Comparison Of Lwc And The Homely Child Essay

Submitted By ctokazowski
Words: 587
Pages: 3

Comparing Like Water for Chocolate to The Homely Child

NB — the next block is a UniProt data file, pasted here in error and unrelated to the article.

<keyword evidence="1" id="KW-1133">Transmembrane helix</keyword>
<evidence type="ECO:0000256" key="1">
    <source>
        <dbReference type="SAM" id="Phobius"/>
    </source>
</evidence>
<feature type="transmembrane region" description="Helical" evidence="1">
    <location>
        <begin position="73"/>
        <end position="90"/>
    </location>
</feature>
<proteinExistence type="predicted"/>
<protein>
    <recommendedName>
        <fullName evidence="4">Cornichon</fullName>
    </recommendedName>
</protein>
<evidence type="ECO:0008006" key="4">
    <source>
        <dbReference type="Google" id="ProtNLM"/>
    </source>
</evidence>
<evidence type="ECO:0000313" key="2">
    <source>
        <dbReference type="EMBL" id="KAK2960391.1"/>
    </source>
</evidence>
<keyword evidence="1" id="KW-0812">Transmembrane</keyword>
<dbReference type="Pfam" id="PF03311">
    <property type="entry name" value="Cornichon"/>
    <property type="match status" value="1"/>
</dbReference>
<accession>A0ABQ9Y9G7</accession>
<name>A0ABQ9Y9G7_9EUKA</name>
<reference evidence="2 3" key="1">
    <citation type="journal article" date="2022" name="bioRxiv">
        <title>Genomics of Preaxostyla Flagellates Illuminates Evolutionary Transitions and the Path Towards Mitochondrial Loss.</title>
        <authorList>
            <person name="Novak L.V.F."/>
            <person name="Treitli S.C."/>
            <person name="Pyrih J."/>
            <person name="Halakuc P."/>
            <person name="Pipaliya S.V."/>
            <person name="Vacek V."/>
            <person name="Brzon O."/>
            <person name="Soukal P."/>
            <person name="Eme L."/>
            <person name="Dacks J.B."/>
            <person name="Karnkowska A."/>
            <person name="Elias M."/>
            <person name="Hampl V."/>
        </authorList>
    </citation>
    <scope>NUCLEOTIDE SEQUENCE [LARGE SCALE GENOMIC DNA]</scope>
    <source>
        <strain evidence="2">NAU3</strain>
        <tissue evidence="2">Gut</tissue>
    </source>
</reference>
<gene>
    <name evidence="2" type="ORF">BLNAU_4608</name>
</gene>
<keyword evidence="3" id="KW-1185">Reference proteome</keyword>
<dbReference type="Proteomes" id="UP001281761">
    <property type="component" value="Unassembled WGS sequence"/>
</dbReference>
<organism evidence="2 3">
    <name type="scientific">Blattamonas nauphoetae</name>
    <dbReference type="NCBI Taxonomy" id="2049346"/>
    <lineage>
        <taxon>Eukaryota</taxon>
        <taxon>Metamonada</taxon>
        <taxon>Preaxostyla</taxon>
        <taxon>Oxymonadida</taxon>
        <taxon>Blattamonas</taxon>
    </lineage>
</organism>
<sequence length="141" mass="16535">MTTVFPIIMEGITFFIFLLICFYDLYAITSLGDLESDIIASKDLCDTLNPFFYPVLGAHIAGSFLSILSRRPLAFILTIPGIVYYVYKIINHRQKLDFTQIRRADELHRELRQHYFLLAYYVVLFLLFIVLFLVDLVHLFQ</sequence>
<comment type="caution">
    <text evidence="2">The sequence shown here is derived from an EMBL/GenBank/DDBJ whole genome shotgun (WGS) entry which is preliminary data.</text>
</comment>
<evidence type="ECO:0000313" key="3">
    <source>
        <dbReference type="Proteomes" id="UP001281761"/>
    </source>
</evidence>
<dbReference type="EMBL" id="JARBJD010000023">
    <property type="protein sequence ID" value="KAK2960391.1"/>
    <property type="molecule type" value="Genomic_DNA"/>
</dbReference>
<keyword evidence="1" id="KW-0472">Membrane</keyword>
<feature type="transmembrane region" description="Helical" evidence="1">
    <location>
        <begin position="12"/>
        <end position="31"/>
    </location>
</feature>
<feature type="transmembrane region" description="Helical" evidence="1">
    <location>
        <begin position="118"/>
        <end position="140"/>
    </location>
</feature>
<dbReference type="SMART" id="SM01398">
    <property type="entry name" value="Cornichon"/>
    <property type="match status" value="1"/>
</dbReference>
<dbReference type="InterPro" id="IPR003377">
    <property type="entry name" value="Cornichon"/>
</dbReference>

Chloe Tokazowski “The Homely Child” and Like Water for Chocolate are both incredibly similar when you closely compare their plots and literary elements. Both include similar motifs and main events that occur throughout the story. Both authors use hyperboles to make the stories more interesting and intriguing. In “The Homely Child”, Hector is mistreated by his parents and sister for a long time and they eventually just ignore him. In contrast, Tita was talked down to by her mother, who always brought negative attention to Tita. At the dinner table, Pedro compliments Tita's extraordinary dish by saying “It is a dish for the gods!”, and Mama Elena is quick to reply, “It's too salty” (Esquirel 51). This goes to show that Tita spent so many laborious hours on a dish that tasted amazing but still, it wasn't good enough for Mama Elena. Tita's sisters, Gertrudis and Rosaura, love Tita unconditionally and so do the servants of the house. Hector, who not only gets talked down to by his family, also gets ignored by all of them. “No Matter how he tried, however, Hector found himself consistently unable to join in meal time discussions.” This shows how even after Hector attempts to engage in conversation at the dinner table, they still ignore him every night. Hyperboles are a common literary device in both “The Homely Boy” and Like Water for Chocolate. Hyperboles help exaggerate a specific point the author is trying to convey. In “The Homely Boy”, Hector over exaggerates his parents mistreating him. He thinks that his family is out to get him when it's pretty much just in his head. “This was an invisibility far more literal than anything Hector had thus far experienced, a condition so profound that the boy could switch the goblets of his dining family directly under their noses and still remain unseen.” The cause of this could just be because he's the youngest or because of his sickness, but throughout the whole story he worries about his family forgetting him, and it gets the best of him. In Like Water for Chocolate there's an abundance of hyperboles. Most of them have to do with food. For example, “This explains the sixth sense Tita developed about…